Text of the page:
Heading Into College Football Hall Of Fame, Davis Feels Blessed To Be Remembered

Aug. 11, 2006

SOUTH BEND, Ind. (AP) - Anthony Davis doesn't mind that he was booed by thousands of Notre Dame fans at the Southern California game in October.

'I took it as a sign of respect. The fact that more than 30 years later they still remember me. I feel blessed,' he said. 'I don't feel offended at all.'

Still, the former USC tailback who scored six touchdowns against the Irish in 1972 and four in 1974 is hoping for a little warmer reception from those attending the College Football Hall of Fame enshrinement dinner Saturday.

Davis is among 20 college greats being honored at the hall, including former Mississippi Valley State receiver Jerry Rice, Alabama linebacker Cornelius Bennett, Oklahoma running back Joe Washington, Texas fullback Roosevelt Leaks and Pittsburgh tackle Mark May.

Davis finished second to Ohio State's Archie Griffin in voting for the Heisman Trophy in 1974 and still ranks third on USC's career rushing list with 3,724 yards. His best memories, though, are his games against the Irish. He included the phrase 'Notre Dame Killer' when signing autographs Friday at a hall golf outing.

In the 1974 game against Notre Dame, with USC trailing 24-0, Davis caught a 7-yard pass for a touchdown with 10 seconds left in the first half. He opened the second half with a 102-yard kickoff return and scored twice more in the half to spark the Trojans to a 55-24 victory.

'To me, it's the greatest collegiate rivalry because of its long history, all the great coaches and players and all the Heisman Trophy winners on both sides,' he said.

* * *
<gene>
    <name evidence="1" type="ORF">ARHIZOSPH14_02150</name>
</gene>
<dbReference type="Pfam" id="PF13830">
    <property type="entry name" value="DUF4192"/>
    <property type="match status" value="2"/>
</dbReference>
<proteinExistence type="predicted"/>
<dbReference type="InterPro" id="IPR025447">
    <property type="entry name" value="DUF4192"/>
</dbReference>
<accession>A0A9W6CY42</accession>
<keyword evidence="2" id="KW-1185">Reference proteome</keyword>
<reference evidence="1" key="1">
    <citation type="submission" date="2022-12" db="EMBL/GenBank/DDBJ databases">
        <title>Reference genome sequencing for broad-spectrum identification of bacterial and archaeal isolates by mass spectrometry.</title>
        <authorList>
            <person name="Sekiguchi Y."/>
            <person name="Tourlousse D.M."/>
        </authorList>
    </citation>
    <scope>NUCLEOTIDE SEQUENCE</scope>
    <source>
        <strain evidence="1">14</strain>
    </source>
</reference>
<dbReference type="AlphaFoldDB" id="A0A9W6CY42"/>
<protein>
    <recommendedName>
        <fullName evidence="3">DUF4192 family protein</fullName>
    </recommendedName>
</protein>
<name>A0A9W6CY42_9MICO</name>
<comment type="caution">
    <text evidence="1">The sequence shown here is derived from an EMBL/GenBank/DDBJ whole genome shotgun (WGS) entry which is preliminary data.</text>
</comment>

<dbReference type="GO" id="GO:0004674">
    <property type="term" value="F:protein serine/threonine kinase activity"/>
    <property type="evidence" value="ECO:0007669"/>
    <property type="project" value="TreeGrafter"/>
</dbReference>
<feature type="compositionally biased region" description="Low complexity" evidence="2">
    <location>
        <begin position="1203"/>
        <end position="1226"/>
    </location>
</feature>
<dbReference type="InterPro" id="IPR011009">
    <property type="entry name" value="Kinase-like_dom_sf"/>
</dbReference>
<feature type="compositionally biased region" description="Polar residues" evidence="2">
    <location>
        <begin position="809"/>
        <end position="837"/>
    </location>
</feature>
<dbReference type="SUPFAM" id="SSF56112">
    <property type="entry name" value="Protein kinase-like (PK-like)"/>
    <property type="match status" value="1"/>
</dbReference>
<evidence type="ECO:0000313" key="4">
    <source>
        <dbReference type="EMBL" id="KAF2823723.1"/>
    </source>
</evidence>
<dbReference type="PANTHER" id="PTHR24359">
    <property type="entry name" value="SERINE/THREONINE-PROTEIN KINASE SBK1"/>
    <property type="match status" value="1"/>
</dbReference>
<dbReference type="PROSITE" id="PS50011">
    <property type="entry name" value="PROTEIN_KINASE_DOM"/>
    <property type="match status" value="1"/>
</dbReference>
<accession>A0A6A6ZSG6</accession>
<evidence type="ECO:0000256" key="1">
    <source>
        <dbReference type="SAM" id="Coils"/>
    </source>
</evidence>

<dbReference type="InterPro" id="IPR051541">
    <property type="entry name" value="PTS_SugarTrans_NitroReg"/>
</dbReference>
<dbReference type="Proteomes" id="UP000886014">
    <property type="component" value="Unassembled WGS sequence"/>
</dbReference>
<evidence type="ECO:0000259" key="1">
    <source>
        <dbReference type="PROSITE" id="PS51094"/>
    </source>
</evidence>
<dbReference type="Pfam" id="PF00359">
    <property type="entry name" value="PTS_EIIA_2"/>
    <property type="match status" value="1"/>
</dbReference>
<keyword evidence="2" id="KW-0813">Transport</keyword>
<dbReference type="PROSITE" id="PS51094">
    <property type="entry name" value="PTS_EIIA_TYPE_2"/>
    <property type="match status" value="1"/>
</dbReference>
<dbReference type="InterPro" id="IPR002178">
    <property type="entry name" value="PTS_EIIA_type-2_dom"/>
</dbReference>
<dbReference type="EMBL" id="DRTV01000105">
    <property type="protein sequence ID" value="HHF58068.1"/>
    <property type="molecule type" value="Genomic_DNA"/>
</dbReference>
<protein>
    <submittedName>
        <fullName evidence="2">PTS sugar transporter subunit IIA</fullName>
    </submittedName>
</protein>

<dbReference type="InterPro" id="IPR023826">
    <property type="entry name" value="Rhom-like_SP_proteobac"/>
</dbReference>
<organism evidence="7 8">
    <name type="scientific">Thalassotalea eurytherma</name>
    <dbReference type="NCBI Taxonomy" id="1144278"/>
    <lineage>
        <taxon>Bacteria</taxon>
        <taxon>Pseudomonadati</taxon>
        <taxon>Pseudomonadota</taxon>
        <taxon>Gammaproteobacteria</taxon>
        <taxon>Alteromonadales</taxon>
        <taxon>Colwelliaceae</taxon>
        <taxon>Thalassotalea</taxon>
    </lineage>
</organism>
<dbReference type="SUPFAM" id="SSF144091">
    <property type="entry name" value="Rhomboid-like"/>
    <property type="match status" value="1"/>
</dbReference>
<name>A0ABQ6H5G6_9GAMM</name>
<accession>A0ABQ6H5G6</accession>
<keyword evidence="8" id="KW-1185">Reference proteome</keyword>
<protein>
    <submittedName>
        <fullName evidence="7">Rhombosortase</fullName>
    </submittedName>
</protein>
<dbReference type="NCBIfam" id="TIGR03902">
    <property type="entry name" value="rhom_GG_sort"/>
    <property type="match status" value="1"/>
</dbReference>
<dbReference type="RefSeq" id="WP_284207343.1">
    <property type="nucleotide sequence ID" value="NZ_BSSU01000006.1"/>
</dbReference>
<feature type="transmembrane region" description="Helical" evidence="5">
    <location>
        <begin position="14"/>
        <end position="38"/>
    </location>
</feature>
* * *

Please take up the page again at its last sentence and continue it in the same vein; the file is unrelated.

In the three years Davis started at tailback at USC, the winner of the game won the national championship twice (USC in 1972, Notre Dame in 1973) and finished No. 2 once - although the Trojans finished first in the coaches' poll in 1974.

Davis was glad to see Notre Dame give the Trojans a tough game again last year.

'When SC and Notre Dame are down, there's something missing in college football,' he said. 'The fact that they're back is great.'

Davis, who had an injury-shortened pro career, is feeling great about his comeback, too. After ballooning to 300 pounds, the 5-foot-10 Davis underwent gastric bypass surgery in March and is down to 215 pounds, just 10 pounds over his playing weight.

'I feel like I can run now,' he said.

He looks like it, too. Wearing a tight-fitting shirt, Davis didn't look Friday like a man who was obese five months ago. He has an athletic build, especially for a 53-year-old man.

'I'm fortunate,' he said. 'I believe by September I'll be 200 pounds.'

Davis, who is in real estate development now, said he underwent the surgery because of sleep apnea, which can be lethal. For two years he wore a device over his nose while sleeping that supplied pressurized air through a flexible tube to prevent his airway from collapsing.

Davis said he was spurred to action in part because of the December 2004 death of former NFL great Reggie White, who suffered from sleep apnea and sarcoidosis.

He is trying to promote the dangers of obesity, especially to the black community. To promote the gastric bypass procedure, he allowed his surgery to be cybercast live. He wants other people to be aware of its benefits.

'I'm just glad I'm healthy again,' he said. 'I believe this is why I'm still living here today. It saved my life.'

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